[Part 1/2] Gustav Klimt: Rediscovered Pubic Hair (Ruskin)
Gustav Klimt was the motor and the soul of The Viennese Secession, even though he had already left the Secession in 1905.
No connection to the outside world can disrupt the appeal of Klimt’s portraits, landscapes, allegorical or other representative paintings. For the development of his seductive oeuvre, which has many aspects, one of them being a vehicle for the complete unravelling of the sensuality of the female body, Klimt makes use of oriental colours and motifs, a flat, two-dimensional canvas space, and strongly stylised images.
Among his main inspirations were the art of Japan, ancient Egypt, and Byzantine Ravenna. He had already received a government allowance to study at Vienna’s Kunstgewerbeschule (Artisan’s School) as a 14-year-old teenager, where his talent as a painter and illustrator began to unfold. His first works therefore earned him an early and precocious success. His first important contribution to the world of art was the foundation of the artist group Künstler-Compagnie with his brother Ernst and friend Franz Matsch in 1879.
Late 19th century Vienna was in a period of architectonic transition since Kaiser Franz Joseph I decided to have the medieval city walls demolished in order to build the Ring. Since the areas surrounding the Ring were planned as upper-class residential areas, Klimt and his partners had many profitable opportunities to fill the walls of the new houses with art. In 1897, Klimt left the conservative Künstlerhaus-Genossenschaft (Artist’s House Union) and founded the Secession along with a few close friends. Public acceptance of the movement soon followed.
The Secession did not only represent the very best in art that Austria had to offer, but it also helped to make Vienna an internationally recognised city of art by inviting foreign artists, like French impressionists or Belgian naturalists, to exhibit their work in the city. His rising fame as a modern artist in turn led to a decline of his reputation as an “acceptable artist” among the members of the Austrian upper class. The more he distanced himself from the academic style of his early artwork, the more he plunged into scandals surrounding his modern art. These scandals would direct his artistic career along new paths.
In 1894, Klimt and Matsch received the commission to create a wall painting for the festive hall of the Vienna University, which would include portrayals of the three most prominent courses of study – medicine, philosophy, and law. The nature of this commission is easily understood: the university expected a series of formal, dignified artworks in a classical style, which were supposed to portray the healing power of medical science, the wisdom of the philosopher, and undoubtedly the robed figure of Justice holding scales with blindfolded eyes representing law and jurisprudence. After a few years of hard work, however, the university received such a controversial painting that it immediately caused a scandal and sparked wild debates over its propriety. Klimt eventually had to pay back the advance and withdraw his paintings. Nevertheless, in 1900, Klimt received a golden medal for the painting Philosophy at the World Fair in Paris.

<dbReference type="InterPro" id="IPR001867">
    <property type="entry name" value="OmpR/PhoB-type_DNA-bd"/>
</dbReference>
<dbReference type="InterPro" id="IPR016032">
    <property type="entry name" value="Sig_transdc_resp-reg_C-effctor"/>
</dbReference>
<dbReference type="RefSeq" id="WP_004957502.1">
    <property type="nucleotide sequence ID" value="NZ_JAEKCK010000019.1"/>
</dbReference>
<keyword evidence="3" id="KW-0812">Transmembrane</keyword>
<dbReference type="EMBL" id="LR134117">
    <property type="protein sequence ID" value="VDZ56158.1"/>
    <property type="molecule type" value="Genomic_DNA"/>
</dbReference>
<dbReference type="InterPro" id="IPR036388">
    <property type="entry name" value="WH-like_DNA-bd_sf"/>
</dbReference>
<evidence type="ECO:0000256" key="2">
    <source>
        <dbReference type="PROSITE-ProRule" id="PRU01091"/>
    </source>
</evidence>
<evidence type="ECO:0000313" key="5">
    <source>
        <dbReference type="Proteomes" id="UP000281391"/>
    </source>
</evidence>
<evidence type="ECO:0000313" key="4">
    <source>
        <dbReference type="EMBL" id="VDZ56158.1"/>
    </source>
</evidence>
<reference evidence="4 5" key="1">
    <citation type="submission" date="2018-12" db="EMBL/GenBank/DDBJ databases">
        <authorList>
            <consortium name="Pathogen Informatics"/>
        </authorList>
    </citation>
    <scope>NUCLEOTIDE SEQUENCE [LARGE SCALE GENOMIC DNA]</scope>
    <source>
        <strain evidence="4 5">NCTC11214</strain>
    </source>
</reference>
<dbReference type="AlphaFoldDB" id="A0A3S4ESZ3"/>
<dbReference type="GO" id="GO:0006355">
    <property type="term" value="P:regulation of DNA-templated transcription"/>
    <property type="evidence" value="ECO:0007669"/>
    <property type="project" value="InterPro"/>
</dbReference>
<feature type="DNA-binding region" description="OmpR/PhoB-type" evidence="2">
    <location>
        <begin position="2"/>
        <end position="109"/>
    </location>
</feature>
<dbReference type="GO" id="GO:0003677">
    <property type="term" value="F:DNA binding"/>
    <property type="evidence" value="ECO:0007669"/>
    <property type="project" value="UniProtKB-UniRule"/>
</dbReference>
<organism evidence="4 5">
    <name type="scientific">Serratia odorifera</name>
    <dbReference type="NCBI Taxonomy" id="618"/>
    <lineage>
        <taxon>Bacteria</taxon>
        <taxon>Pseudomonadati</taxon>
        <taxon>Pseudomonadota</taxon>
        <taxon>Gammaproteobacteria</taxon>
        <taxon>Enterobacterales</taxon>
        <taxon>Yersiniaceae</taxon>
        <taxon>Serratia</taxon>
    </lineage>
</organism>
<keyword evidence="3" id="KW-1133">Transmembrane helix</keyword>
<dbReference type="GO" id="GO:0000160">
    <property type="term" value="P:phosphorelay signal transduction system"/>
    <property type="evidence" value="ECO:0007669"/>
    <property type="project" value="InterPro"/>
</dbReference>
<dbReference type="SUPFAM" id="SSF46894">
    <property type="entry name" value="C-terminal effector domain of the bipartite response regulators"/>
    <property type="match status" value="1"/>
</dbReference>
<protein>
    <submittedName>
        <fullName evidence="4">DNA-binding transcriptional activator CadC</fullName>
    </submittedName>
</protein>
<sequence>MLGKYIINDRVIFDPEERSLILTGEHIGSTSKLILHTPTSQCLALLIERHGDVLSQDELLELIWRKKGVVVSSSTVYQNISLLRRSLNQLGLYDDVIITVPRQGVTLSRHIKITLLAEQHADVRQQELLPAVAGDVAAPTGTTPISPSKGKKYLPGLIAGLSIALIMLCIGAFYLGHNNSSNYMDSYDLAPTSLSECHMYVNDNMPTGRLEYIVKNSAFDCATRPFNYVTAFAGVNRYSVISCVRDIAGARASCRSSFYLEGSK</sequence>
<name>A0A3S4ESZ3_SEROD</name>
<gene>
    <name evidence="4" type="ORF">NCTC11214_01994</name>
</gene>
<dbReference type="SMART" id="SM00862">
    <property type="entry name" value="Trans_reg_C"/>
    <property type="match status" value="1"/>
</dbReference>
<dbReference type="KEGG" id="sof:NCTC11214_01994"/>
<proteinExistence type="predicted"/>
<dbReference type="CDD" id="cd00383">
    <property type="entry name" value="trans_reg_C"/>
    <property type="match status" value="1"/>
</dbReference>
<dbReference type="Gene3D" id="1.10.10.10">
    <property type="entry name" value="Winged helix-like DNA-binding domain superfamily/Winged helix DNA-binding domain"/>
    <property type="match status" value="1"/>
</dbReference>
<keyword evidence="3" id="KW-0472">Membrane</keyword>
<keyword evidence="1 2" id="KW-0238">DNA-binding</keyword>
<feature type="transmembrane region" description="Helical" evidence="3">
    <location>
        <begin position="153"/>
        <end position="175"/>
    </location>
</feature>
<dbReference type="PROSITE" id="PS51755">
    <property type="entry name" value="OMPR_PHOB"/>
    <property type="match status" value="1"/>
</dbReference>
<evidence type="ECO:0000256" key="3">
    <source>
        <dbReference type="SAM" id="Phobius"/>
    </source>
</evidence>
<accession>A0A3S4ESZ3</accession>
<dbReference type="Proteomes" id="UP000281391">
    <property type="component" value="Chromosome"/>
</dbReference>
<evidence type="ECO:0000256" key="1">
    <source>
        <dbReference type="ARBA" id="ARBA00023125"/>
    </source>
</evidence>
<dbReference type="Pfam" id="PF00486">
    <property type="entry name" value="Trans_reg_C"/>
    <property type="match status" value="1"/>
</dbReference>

When he exhibited the unfinished painting Medicine in the following year, the outrage was even worse and the polemics reached an all-time high in their fervour.
It is hard to say what Klimt wanted to express with this painting. The vision that the painting is conveying is chaotic and almost hellishly bleak. The skulls of old and wrinkled figures, and the randomly scattered people attest more to the decay and suffering of the human body rather than to its healing. The figure at the bottom with the snake wrapped around her arm is meant to represent the concept of medicine. Her portrayal, however, in her ornamental garment rather evokes the image of a priestess that is sacrificing the sick. The other female figure which is positioned beside the pillar of the human bodies and silhouettes is notable for her posture: her arms are thrown out as if mockingly imitating the crucifixion.The sketch for this figure is a compelling proof of Klimt’s extraordinary talent as an artist. The ductus of his pencil and the delicate shading lead our eyes to the pubic region of the woman. It is also interesting to note that the woman in the sketch is lying on the floor with her back pressed against an invisible object while she is standing unstably, unsupported as if she were to fall down every moment in the painting.
This work also represents a complete break with the tradition of depicting round and homely women that were predominant in the academic style of the nineteenth century. Klimt paints his women with long hair and lean, curvy bodies. Their sexual confidence makes them attractive but – in its directness – menacing at the same time. Klimt’s contemporary, the journalist and critic Berta Zuckerkandl (1864-1945), noted in her memoirs:
[…] Klimt transformed the Viennese women into the ideal type of woman: modern, with a boyish figure. These figures exerted a mysterious fascination on the viewer. Although the word “vamp” was not known back then, Klimt painted women who fit that description perfectly; women with the allure of Greta Garbo or Marlene Dietrich, long before they actually lived […]
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